Drastic correction in Dubai property market unlikely


Drastic correction in Dubai property market unlikely

84% of survey respondents pose confidence in emirate's realty.

By Issac John (associate Business Editor)

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Published: Tue 7 Jul 2015, 11:33 PM

Last updated: Fri 10 Jul 2015, 6:25 PM

Dubai: A drastic property market correction in Dubai is unlikely, according to a marketplace intelligence survey by London Business School.
The survey, conducted with more than 200 business executives to analyse Dubai’s booming residential property market and the possibility of another real estate ‘bubble,’ revealed that 84 per cent of respondents did not believe Dubai property prices would plunge in the same way they did in the 2008-9 market correction.
Joao Cocco, professor of finance, London Business School, said the vast majority of executives surveyed do not believe that there will be a drastic decline in residential real estate prices in Dubai over the next 12 months. Only three per cent of those surveyed expect an annual decline larger than 20 per cent.
Standard & Poor’s Ratings Services believes that the impending correction in the wake of additional supply and lesser demand would result in a moderate 10 per cent to 20 per cent correction in Dubai’s residential real estate prices, but would be “nothing on the order that led to the crisis in 2009.”
Property experts at Cluttons argue that new real estate regulations in the UAE, which were aimed at curbing speculative activity, have helped ward off a possible overheating of Dubai’s property market.
The London Business School survey found that despite speculation from real estate analysts across the UAE and the wider region about soaring property prices and the risk of another speculative property bubble, almost half (47 per cent) of respondents would invest in the Dubai property market.
More than a third cited a strong economic outlook for Dubai as their main reason for investing. Other reasons included high rental yields for Dubai properties and personal reasons, including the high quality of life in the UAE and preferring to purchase instead of renting. More than a third (44 per cent) of the respondents, who included alumni, current executive MBAs and past participants of the school’s Executive Education programmes, said greater restrictions on real estate supply would most effectively limit market speculation and prevent a future real estate bubble. Tighter eligibility for home finance loans would also help said 18 per cent of those surveyed.
“Roughly half of the executives surveyed recognise the risk that the supply of new properties will increase at a faster rate than the demand, leading to a situation of over-supply and a decline in real estate prices, and favour greater restrictions on construction as a way to mitigate this risk,” said Cocco.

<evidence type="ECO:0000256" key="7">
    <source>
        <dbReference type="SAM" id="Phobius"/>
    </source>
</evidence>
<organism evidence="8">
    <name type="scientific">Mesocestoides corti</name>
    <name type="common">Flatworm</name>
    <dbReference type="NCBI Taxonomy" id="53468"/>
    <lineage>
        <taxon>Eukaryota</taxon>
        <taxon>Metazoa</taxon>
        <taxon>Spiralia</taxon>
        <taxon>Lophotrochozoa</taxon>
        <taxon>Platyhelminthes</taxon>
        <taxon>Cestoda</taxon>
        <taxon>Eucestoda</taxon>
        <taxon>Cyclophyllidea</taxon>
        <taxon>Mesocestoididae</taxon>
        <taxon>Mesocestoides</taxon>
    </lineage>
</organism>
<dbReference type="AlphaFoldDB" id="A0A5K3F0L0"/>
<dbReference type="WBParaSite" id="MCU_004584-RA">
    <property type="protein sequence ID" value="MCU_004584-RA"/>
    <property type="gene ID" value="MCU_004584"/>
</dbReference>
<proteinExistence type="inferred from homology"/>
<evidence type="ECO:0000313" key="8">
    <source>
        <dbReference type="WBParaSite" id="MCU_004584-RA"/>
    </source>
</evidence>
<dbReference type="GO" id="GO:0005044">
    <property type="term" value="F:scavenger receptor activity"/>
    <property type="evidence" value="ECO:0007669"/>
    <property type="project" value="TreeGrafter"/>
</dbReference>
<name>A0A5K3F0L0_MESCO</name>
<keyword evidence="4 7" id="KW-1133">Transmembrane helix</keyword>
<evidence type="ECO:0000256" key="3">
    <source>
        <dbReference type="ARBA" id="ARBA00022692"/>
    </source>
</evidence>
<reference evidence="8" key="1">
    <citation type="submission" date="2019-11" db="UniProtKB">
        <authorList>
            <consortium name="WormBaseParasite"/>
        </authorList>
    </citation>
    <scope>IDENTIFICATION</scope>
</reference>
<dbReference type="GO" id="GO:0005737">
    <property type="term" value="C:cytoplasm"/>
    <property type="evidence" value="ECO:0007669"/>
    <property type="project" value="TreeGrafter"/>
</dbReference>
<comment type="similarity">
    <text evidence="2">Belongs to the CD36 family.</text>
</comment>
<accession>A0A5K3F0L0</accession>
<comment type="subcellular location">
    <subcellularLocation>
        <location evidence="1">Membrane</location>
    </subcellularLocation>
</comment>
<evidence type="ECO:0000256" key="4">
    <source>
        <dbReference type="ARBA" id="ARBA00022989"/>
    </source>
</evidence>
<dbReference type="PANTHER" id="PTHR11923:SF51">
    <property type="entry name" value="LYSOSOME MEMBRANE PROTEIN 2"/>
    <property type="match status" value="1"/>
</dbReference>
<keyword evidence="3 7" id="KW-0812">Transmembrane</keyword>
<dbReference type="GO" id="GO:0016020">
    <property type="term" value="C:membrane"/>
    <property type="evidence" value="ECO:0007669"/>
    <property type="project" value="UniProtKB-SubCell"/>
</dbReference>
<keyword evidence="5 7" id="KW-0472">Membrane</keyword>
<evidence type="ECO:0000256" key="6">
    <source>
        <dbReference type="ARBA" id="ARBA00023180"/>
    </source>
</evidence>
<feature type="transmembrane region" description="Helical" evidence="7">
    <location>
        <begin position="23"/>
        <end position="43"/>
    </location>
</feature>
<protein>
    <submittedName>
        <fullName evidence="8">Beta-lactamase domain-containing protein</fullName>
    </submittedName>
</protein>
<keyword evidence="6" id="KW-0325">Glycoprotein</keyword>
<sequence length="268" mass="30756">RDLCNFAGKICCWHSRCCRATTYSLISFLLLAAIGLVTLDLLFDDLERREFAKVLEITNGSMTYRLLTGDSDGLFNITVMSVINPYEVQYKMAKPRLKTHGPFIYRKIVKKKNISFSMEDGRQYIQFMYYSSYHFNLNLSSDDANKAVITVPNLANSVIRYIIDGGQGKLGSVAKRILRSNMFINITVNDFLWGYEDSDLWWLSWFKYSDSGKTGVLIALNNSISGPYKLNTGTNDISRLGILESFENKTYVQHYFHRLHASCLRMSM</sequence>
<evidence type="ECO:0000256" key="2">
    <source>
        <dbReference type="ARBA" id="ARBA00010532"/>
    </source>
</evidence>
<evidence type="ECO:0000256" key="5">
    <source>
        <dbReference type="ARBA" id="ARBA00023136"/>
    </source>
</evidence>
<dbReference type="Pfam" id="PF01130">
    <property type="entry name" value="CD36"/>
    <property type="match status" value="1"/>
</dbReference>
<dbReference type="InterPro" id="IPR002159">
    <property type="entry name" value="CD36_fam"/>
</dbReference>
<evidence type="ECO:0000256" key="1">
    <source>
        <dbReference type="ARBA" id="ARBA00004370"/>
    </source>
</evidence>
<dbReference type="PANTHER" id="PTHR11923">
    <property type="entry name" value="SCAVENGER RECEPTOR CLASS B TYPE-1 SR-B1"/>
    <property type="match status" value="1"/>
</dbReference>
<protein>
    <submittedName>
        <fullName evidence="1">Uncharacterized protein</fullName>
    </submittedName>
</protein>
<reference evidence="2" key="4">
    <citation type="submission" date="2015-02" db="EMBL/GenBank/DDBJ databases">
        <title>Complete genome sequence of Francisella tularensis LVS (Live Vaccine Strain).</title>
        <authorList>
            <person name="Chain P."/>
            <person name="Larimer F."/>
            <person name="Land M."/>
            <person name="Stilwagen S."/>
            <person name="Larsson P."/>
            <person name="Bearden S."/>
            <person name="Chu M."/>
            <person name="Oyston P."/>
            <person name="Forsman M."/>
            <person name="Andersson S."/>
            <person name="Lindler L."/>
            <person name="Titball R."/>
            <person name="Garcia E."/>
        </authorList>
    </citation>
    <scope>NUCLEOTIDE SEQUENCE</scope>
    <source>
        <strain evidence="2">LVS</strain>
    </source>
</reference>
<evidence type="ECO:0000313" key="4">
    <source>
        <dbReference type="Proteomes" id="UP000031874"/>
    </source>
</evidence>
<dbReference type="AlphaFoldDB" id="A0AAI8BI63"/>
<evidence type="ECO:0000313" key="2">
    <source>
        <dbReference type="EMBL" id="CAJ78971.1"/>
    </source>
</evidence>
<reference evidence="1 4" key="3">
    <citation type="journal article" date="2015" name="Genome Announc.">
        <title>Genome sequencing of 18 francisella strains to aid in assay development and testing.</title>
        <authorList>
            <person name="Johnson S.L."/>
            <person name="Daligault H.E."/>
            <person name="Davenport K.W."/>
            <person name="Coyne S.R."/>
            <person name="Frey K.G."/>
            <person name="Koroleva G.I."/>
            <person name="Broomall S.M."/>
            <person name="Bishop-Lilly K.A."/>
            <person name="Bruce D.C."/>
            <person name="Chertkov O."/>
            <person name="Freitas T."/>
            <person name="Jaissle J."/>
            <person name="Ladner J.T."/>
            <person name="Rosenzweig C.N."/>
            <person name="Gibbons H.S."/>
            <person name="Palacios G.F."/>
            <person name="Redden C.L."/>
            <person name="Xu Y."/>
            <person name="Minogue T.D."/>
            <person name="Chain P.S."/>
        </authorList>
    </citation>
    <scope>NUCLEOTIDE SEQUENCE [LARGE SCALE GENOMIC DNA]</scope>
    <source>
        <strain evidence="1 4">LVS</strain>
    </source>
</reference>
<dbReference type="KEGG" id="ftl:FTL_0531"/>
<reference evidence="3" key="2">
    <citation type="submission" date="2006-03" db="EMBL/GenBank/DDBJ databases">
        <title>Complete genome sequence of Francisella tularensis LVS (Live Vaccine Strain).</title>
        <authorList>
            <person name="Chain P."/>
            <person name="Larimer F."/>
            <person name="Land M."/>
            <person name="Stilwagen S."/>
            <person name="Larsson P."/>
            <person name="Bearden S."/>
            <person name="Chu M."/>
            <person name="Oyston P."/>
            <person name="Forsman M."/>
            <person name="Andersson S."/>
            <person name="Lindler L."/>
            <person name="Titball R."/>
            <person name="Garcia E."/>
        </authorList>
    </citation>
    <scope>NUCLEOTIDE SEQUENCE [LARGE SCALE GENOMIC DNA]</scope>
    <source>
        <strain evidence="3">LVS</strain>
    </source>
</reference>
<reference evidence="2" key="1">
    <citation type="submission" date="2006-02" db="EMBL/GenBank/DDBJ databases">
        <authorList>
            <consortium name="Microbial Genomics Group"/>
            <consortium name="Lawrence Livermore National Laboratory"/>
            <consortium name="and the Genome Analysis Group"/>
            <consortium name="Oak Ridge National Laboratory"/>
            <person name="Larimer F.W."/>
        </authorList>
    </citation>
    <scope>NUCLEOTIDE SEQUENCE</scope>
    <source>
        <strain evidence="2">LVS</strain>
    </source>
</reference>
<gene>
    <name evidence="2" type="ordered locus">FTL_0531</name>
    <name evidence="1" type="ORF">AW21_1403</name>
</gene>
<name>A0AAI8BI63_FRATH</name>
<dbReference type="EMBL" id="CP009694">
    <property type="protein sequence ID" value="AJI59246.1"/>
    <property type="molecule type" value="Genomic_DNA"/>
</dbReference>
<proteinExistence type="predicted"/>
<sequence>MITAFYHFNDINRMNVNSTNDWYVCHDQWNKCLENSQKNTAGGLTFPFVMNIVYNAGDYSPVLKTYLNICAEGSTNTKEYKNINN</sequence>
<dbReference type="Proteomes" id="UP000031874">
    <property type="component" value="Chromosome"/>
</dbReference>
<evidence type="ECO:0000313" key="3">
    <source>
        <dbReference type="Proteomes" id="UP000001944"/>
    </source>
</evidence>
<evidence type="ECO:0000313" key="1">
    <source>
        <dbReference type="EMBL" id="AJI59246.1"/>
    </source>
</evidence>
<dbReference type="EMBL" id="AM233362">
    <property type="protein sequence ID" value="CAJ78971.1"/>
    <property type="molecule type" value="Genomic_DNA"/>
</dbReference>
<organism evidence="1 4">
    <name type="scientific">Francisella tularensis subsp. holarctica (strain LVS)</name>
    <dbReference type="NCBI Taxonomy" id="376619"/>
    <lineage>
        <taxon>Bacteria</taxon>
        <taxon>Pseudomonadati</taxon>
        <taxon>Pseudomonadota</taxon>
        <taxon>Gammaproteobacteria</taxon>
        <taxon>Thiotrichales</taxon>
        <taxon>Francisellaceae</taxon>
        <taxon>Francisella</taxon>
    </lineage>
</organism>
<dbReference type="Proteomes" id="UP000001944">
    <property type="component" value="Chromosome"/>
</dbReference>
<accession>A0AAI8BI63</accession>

Business executives were divided on the question of whether property prices would move upward or downward, with just over 50 per cent saying they will decrease, and 49.75 per cent saying prices will remain stable or increase. More than two thirds (68 per cent) of respondents predicted that Dubai’s residential market will not continue to grow at the same rate as it has thus far. Just over half (51.5 per cent) of the respondents thought that any losses or gains in the Dubai property market will be within 10 per cent of their current value, with 31 per cent stating the market will decrease by less than 10 per cent and 20.5 per cent predicting an increase of less than 10 per cent.
“It is reassuring to see that more than two thirds of respondents do not believe that property prices will keep on increasing at the same rate in the future. Unrealistically high expectations of future house price growth have in the past been a source of booms in the housing market, only to turn into bust when expectations change,” said Cocco.
Respondents also felt the commercial property market would remain relatively stable, with almost 64 per cent of respondents saying any increases or decreases in prices would be less than 10 per cent. “Respondents’ views of the evolution of residential and commercial property price movements over the next year were fairly similar,” said Cocco.
A recent report by Knight Frank’s Global House Prices Index has shown that Dubai was one of the worst-performing housing markets in the first quarter of 2015. According to the new research, Dubai ranked 53rd out of the 56 locations monitored — one place lower than Greece, but higher than China, Cyprus and Ukraine. The report revealed property prices in Dubai fell by 6.1 per cent over a 12-month period, and were 3.7 per cent lower than the previous quarter.
Dubai suffered a correction in 2008 when property prices dropped by more than 50 per cent. But according to the business executives surveyed by London Business School, a drastic market correction this time around is unlikely.

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